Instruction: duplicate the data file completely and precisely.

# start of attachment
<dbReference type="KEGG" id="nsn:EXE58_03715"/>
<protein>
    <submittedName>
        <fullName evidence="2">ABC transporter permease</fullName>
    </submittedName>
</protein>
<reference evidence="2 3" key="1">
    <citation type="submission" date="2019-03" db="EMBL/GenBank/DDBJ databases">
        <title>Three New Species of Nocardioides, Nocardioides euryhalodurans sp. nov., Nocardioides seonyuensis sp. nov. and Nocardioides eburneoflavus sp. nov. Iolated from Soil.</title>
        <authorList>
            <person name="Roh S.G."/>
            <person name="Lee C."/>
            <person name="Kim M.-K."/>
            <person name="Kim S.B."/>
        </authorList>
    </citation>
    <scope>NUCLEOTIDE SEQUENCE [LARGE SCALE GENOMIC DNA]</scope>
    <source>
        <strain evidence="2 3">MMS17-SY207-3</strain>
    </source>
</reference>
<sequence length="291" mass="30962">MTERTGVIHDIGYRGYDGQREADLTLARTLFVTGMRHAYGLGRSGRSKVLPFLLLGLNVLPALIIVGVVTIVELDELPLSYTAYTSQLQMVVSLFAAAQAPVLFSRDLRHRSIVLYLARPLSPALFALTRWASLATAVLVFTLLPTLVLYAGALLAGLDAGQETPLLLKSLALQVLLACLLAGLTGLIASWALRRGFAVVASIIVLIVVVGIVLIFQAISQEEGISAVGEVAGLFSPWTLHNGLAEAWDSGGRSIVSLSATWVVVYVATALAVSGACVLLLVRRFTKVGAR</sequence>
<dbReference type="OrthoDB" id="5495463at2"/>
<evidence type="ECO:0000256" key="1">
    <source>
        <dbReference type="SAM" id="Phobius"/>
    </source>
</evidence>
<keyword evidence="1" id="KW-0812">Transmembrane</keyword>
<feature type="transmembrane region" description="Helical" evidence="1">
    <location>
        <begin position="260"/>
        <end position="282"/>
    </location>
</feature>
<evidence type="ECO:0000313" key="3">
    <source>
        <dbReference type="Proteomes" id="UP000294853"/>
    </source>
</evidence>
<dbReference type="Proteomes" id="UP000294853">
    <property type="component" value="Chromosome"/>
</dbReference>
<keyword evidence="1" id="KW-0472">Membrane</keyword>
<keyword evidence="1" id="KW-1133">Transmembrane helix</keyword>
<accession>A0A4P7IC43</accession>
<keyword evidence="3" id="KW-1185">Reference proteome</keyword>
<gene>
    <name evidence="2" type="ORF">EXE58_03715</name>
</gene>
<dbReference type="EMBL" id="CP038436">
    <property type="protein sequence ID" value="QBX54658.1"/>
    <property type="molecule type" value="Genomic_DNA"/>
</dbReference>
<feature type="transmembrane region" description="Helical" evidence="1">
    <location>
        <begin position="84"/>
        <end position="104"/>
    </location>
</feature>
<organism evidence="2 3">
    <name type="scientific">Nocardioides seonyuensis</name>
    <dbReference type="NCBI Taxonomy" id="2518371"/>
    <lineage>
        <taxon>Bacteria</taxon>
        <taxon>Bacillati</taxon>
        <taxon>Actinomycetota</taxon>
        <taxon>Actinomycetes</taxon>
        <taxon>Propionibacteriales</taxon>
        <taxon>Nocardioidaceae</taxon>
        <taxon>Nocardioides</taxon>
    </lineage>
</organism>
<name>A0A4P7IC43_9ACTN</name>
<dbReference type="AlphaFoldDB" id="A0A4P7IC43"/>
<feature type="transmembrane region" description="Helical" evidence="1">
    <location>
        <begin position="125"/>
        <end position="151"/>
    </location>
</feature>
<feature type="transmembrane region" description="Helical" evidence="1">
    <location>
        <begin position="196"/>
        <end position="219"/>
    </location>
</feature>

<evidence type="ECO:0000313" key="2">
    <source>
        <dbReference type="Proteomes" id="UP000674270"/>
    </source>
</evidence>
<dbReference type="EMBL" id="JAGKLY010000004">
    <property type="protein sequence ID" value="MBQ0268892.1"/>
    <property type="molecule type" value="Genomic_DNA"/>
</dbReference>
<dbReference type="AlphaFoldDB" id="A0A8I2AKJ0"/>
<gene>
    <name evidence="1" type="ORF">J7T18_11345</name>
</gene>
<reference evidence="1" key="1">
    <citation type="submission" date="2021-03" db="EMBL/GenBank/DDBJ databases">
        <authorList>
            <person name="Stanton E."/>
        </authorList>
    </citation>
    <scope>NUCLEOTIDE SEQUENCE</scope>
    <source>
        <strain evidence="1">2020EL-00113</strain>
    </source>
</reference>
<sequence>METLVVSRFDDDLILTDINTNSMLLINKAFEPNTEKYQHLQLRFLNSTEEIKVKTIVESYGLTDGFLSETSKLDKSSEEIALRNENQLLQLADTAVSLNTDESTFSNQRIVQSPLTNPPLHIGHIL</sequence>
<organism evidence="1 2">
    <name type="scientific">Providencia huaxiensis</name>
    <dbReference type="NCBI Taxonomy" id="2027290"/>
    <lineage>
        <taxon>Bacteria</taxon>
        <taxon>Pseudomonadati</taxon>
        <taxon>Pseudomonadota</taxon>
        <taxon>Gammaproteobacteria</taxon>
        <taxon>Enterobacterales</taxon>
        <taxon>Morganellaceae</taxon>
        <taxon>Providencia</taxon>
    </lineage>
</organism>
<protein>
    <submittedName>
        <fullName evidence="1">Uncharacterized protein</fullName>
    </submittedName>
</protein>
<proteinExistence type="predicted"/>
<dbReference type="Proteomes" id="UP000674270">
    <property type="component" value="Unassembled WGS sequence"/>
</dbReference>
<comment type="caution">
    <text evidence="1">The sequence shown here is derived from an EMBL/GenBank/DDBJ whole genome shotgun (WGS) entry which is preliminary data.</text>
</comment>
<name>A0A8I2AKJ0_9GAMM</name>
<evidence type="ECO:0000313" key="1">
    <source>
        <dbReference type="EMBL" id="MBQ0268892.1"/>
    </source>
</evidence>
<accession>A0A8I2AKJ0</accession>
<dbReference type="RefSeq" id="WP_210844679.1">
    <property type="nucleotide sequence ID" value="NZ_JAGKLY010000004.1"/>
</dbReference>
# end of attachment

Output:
<dbReference type="KEGG" id="nsn:EXE58_03715"/>
<protein>
    <submittedName>
        <fullName evidence="2">ABC transporter permease</fullName>
    </submittedName>
</protein>
<reference evidence="2 3" key="1">
    <citation type="submission" date="2019-03" db="EMBL/GenBank/DDBJ databases">
        <title>Three New Species of Nocardioides, Nocardioides euryhalodurans sp. nov., Nocardioides seonyuensis sp. nov. and Nocardioides eburneoflavus sp. nov. Iolated from Soil.</title>
        <authorList>
            <person name="Roh S.G."/>
            <person name="Lee C."/>
            <person name="Kim M.-K."/>
            <person name="Kim S.B."/>
        </authorList>
    </citation>
    <scope>NUCLEOTIDE SEQUENCE [LARGE SCALE GENOMIC DNA]</scope>
    <source>
        <strain evidence="2 3">MMS17-SY207-3</strain>
    </source>
</reference>
<sequence length="291" mass="30962">MTERTGVIHDIGYRGYDGQREADLTLARTLFVTGMRHAYGLGRSGRSKVLPFLLLGLNVLPALIIVGVVTIVELDELPLSYTAYTSQLQMVVSLFAAAQAPVLFSRDLRHRSIVLYLARPLSPALFALTRWASLATAVLVFTLLPTLVLYAGALLAGLDAGQETPLLLKSLALQVLLACLLAGLTGLIASWALRRGFAVVASIIVLIVVVGIVLIFQAISQEEGISAVGEVAGLFSPWTLHNGLAEAWDSGGRSIVSLSATWVVVYVATALAVSGACVLLLVRRFTKVGAR</sequence>
<dbReference type="OrthoDB" id="5495463at2"/>
<evidence type="ECO:0000256" key="1">
    <source>
        <dbReference type="SAM" id="Phobius"/>
    </source>
</evidence>
<keyword evidence="1" id="KW-0812">Transmembrane</keyword>
<feature type="transmembrane region" description="Helical" evidence="1">
    <location>
        <begin position="260"/>
        <end position="282"/>
    </location>
</feature>
<evidence type="ECO:0000313" key="3">
    <source>
        <dbReference type="Proteomes" id="UP000294853"/>
    </source>
</evidence>
<dbReference type="Proteomes" id="UP000294853">
    <property type="component" value="Chromosome"/>
</dbReference>
<keyword evidence="1" id="KW-0472">Membrane</keyword>
<keyword evidence="1" id="KW-1133">Transmembrane helix</keyword>
<accession>A0A4P7IC43</accession>
<keyword evidence="3" id="KW-1185">Reference proteome</keyword>
<gene>
    <name evidence="2" type="ORF">EXE58_03715</name>
</gene>
<dbReference type="EMBL" id="CP038436">
    <property type="protein sequence ID" value="QBX54658.1"/>
    <property type="molecule type" value="Genomic_DNA"/>
</dbReference>
<feature type="transmembrane region" description="Helical" evidence="1">
    <location>
        <begin position="84"/>
        <end position="104"/>
    </location>
</feature>
<organism evidence="2 3">
    <name type="scientific">Nocardioides seonyuensis</name>
    <dbReference type="NCBI Taxonomy" id="2518371"/>
    <lineage>
        <taxon>Bacteria</taxon>
        <taxon>Bacillati</taxon>
        <taxon>Actinomycetota</taxon>
        <taxon>Actinomycetes</taxon>
        <taxon>Propionibacteriales</taxon>
        <taxon>Nocardioidaceae</taxon>
        <taxon>Nocardioides</taxon>
    </lineage>
</organism>
<name>A0A4P7IC43_9ACTN</name>
<dbReference type="AlphaFoldDB" id="A0A4P7IC43"/>
<feature type="transmembrane region" description="Helical" evidence="1">
    <location>
        <begin position="125"/>
        <end position="151"/>
    </location>
</feature>
<feature type="transmembrane region" description="Helical" evidence="1">
    <location>
        <begin position="196"/>
        <end position="219"/>
    </location>
</feature>

<evidence type="ECO:0000313" key="2">
    <source>
        <dbReference type="Proteomes" id="UP000674270"/>
    </source>
</evidence>
<dbReference type="EMBL" id="JAGKLY010000004">
    <property type="protein sequence ID" value="MBQ0268892.1"/>
    <property type="molecule type" value="Genomic_DNA"/>
</dbReference>
<dbReference type="AlphaFoldDB" id="A0A8I2AKJ0"/>
<gene>
    <name evidence="1" type="ORF">J7T18_11345</name>
</gene>
<reference evidence="1" key="1">
    <citation type="submission" date="2021-03" db="EMBL/GenBank/DDBJ databases">
        <authorList>
            <person name="Stanton E."/>
        </authorList>
    </citation>
    <scope>NUCLEOTIDE SEQUENCE</scope>
    <source>
        <strain evidence="1">2020EL-00113</strain>
    </source>
</reference>
<sequence>METLVVSRFDDDLILTDINTNSMLLINKAFEPNTEKYQHLQLRFLNSTEEIKVKTIVESYGLTDGFLSETSKLDKSSEEIALRNENQLLQLADTAVSLNTDESTFSNQRIVQSPLTNPPLHIGHIL</sequence>
<organism evidence="1 2">
    <name type="scientific">Providencia huaxiensis</name>
    <dbReference type="NCBI Taxonomy" id="2027290"/>
    <lineage>
        <taxon>Bacteria</taxon>
        <taxon>Pseudomonadati</taxon>
        <taxon>Pseudomonadota</taxon>
        <taxon>Gammaproteobacteria</taxon>
        <taxon>Enterobacterales</taxon>
        <taxon>Morganellaceae</taxon>
        <taxon>Providencia</taxon>
    </lineage>
</organism>
<protein>
    <submittedName>
        <fullName evidence="1">Uncharacterized protein</fullName>
    </submittedName>
</protein>
<proteinExistence type="predicted"/>
<dbReference type="Proteomes" id="UP000674270">
    <property type="component" value="Unassembled WGS sequence"/>
</dbReference>
<comment type="caution">
    <text evidence="1">The sequence shown here is derived from an EMBL/GenBank/DDBJ whole genome shotgun (WGS) entry which is preliminary data.</text>
</comment>
<name>A0A8I2AKJ0_9GAMM</name>
<evidence type="ECO:0000313" key="1">
    <source>
        <dbReference type="EMBL" id="MBQ0268892.1"/>
    </source>
</evidence>
<accession>A0A8I2AKJ0</accession>
<dbReference type="RefSeq" id="WP_210844679.1">
    <property type="nucleotide sequence ID" value="NZ_JAGKLY010000004.1"/>
</dbReference>